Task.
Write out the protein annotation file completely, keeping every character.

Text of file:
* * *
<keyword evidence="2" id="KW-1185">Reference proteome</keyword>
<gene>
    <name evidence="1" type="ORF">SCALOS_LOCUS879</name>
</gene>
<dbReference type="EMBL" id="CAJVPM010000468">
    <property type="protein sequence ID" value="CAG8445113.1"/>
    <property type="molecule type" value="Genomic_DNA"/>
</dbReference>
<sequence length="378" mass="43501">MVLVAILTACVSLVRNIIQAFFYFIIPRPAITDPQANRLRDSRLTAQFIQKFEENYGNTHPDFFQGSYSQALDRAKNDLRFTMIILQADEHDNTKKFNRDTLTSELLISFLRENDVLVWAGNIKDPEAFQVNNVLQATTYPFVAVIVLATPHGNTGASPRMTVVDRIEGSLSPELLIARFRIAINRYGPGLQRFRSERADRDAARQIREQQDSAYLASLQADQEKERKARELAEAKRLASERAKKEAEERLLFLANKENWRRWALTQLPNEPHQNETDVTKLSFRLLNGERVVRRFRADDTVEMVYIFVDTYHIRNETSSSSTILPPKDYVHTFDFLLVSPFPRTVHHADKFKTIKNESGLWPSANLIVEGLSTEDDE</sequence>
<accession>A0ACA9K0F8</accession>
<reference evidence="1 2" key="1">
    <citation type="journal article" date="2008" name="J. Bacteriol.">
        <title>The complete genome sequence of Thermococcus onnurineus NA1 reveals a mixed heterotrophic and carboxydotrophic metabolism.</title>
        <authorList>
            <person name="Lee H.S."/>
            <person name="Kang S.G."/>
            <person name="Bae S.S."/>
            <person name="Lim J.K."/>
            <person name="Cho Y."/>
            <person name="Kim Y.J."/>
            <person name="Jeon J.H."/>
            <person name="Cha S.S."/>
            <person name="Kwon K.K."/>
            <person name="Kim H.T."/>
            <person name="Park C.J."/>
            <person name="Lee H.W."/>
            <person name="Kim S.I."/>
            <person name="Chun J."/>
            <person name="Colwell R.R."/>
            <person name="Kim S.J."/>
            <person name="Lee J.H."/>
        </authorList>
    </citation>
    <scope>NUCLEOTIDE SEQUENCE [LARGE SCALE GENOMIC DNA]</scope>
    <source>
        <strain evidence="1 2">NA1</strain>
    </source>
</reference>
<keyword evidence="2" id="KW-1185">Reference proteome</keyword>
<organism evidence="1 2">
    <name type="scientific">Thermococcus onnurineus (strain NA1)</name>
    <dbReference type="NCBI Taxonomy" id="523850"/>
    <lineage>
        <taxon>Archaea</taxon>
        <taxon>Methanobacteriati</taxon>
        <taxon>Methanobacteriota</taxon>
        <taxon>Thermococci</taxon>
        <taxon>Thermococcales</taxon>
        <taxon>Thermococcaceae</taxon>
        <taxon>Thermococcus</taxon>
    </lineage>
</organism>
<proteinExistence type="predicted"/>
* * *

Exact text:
<keyword evidence="2" id="KW-1185">Reference proteome</keyword>
<gene>
    <name evidence="1" type="ORF">SCALOS_LOCUS879</name>
</gene>
<dbReference type="EMBL" id="CAJVPM010000468">
    <property type="protein sequence ID" value="CAG8445113.1"/>
    <property type="molecule type" value="Genomic_DNA"/>
</dbReference>
<sequence length="378" mass="43501">MVLVAILTACVSLVRNIIQAFFYFIIPRPAITDPQANRLRDSRLTAQFIQKFEENYGNTHPDFFQGSYSQALDRAKNDLRFTMIILQADEHDNTKKFNRDTLTSELLISFLRENDVLVWAGNIKDPEAFQVNNVLQATTYPFVAVIVLATPHGNTGASPRMTVVDRIEGSLSPELLIARFRIAINRYGPGLQRFRSERADRDAARQIREQQDSAYLASLQADQEKERKARELAEAKRLASERAKKEAEERLLFLANKENWRRWALTQLPNEPHQNETDVTKLSFRLLNGERVVRRFRADDTVEMVYIFVDTYHIRNETSSSSTILPPKDYVHTFDFLLVSPFPRTVHHADKFKTIKNESGLWPSANLIVEGLSTEDDE</sequence>
<accession>A0ACA9K0F8</accession>
<reference evidence="1 2" key="1">
    <citation type="journal article" date="2008" name="J. Bacteriol.">
        <title>The complete genome sequence of Thermococcus onnurineus NA1 reveals a mixed heterotrophic and carboxydotrophic metabolism.</title>
        <authorList>
            <person name="Lee H.S."/>
            <person name="Kang S.G."/>
            <person name="Bae S.S."/>
            <person name="Lim J.K."/>
            <person name="Cho Y."/>
            <person name="Kim Y.J."/>
            <person name="Jeon J.H."/>
            <person name="Cha S.S."/>
            <person name="Kwon K.K."/>
            <person name="Kim H.T."/>
            <person name="Park C.J."/>
            <person name="Lee H.W."/>
            <person name="Kim S.I."/>
            <person name="Chun J."/>
            <person name="Colwell R.R."/>
            <person name="Kim S.J."/>
            <person name="Lee J.H."/>
        </authorList>
    </citation>
    <scope>NUCLEOTIDE SEQUENCE [LARGE SCALE GENOMIC DNA]</scope>
    <source>
        <strain evidence="1 2">NA1</strain>
    </source>
</reference>
<keyword evidence="2" id="KW-1185">Reference proteome</keyword>
<organism evidence="1 2">
    <name type="scientific">Thermococcus onnurineus (strain NA1)</name>
    <dbReference type="NCBI Taxonomy" id="523850"/>
    <lineage>
        <taxon>Archaea</taxon>
        <taxon>Methanobacteriati</taxon>
        <taxon>Methanobacteriota</taxon>
        <taxon>Thermococci</taxon>
        <taxon>Thermococcales</taxon>
        <taxon>Thermococcaceae</taxon>
        <taxon>Thermococcus</taxon>
    </lineage>
</organism>
<proteinExistence type="predicted"/>